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Two years ago the Supreme Court, as a result of its decision in Citizens United v. Federal Election Commission, enabled corporations and unions to spend unlimited amounts of money to influence federal and state elections. As the 2012 election season ramps up, so will corporate, union, and special interest financing of political advertising. With the proliferation of Super PACs and 501(c) organizations, major donors funding election advertising remain unidentified to voters. The League of Women Voters believes that this injection of unlimited money into politics is a threat to our democratic process.

Despite the recent Montana Supreme Court ruling upholding Montana's ban on corporate spending on state campaigns, the ruling does not apply to federal races, e.g., Rehberg v. Tester.

There are ways to minimized the effects of the CU decision. Be an informed voter.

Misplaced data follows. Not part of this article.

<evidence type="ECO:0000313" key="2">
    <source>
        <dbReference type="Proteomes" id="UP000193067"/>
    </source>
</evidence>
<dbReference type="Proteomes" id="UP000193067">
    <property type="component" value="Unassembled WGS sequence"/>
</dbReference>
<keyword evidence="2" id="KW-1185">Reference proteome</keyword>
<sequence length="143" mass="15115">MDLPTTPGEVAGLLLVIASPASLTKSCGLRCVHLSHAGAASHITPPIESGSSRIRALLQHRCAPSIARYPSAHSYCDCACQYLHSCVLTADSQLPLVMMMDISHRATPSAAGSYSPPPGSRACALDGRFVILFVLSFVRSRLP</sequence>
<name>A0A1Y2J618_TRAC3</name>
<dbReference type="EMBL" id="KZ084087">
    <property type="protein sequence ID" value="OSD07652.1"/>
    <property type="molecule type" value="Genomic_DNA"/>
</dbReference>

The League urges all voters to inform yourself about the candidates. Read what they say about themselves. Find out their positions on important issues, especially campaign finance reform. Attend forums and debates.

Question political ads. Who paid for the ad and why? If the sponsor is a group or organization, go to its website to see who is a member and who contributes.

Reliable information about donations to candidates can be found at www.opensecrets.org (federal candidates) and www.followthemoney.org (state candidates).

Nancy Detrick

Billings

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